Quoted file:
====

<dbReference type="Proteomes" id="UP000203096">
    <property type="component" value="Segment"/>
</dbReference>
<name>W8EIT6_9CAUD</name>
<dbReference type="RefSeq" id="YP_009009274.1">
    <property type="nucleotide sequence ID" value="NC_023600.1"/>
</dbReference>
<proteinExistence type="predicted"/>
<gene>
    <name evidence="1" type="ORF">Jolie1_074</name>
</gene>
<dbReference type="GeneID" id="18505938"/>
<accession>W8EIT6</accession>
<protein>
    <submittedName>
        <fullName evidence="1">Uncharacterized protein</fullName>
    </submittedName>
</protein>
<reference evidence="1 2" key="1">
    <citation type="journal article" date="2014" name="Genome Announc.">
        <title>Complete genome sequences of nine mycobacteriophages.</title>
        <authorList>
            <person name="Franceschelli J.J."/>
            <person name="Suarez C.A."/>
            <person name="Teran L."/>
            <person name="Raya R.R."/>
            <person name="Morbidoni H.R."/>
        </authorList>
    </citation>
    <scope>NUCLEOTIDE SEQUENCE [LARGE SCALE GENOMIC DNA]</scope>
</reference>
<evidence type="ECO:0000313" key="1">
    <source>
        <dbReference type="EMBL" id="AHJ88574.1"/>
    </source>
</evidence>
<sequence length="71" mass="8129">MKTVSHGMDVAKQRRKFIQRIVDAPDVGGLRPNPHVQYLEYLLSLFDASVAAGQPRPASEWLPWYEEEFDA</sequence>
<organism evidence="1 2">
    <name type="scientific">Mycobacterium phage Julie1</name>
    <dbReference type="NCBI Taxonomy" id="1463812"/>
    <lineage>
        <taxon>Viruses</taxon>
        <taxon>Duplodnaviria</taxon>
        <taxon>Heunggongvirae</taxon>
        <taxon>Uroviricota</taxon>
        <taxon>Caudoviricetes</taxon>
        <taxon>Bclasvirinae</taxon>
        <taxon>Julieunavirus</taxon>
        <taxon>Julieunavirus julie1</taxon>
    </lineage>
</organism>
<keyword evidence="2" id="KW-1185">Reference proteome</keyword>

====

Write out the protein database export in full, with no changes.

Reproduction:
<dbReference type="Proteomes" id="UP000203096">
    <property type="component" value="Segment"/>
</dbReference>
<name>W8EIT6_9CAUD</name>
<dbReference type="RefSeq" id="YP_009009274.1">
    <property type="nucleotide sequence ID" value="NC_023600.1"/>
</dbReference>
<proteinExistence type="predicted"/>
<gene>
    <name evidence="1" type="ORF">Jolie1_074</name>
</gene>
<dbReference type="GeneID" id="18505938"/>
<accession>W8EIT6</accession>
<protein>
    <submittedName>
        <fullName evidence="1">Uncharacterized protein</fullName>
    </submittedName>
</protein>
<reference evidence="1 2" key="1">
    <citation type="journal article" date="2014" name="Genome Announc.">
        <title>Complete genome sequences of nine mycobacteriophages.</title>
        <authorList>
            <person name="Franceschelli J.J."/>
            <person name="Suarez C.A."/>
            <person name="Teran L."/>
            <person name="Raya R.R."/>
            <person name="Morbidoni H.R."/>
        </authorList>
    </citation>
    <scope>NUCLEOTIDE SEQUENCE [LARGE SCALE GENOMIC DNA]</scope>
</reference>
<evidence type="ECO:0000313" key="1">
    <source>
        <dbReference type="EMBL" id="AHJ88574.1"/>
    </source>
</evidence>
<sequence length="71" mass="8129">MKTVSHGMDVAKQRRKFIQRIVDAPDVGGLRPNPHVQYLEYLLSLFDASVAAGQPRPASEWLPWYEEEFDA</sequence>
<organism evidence="1 2">
    <name type="scientific">Mycobacterium phage Julie1</name>
    <dbReference type="NCBI Taxonomy" id="1463812"/>
    <lineage>
        <taxon>Viruses</taxon>
        <taxon>Duplodnaviria</taxon>
        <taxon>Heunggongvirae</taxon>
        <taxon>Uroviricota</taxon>
        <taxon>Caudoviricetes</taxon>
        <taxon>Bclasvirinae</taxon>
        <taxon>Julieunavirus</taxon>
        <taxon>Julieunavirus julie1</taxon>
    </lineage>
</organism>
<keyword evidence="2" id="KW-1185">Reference proteome</keyword>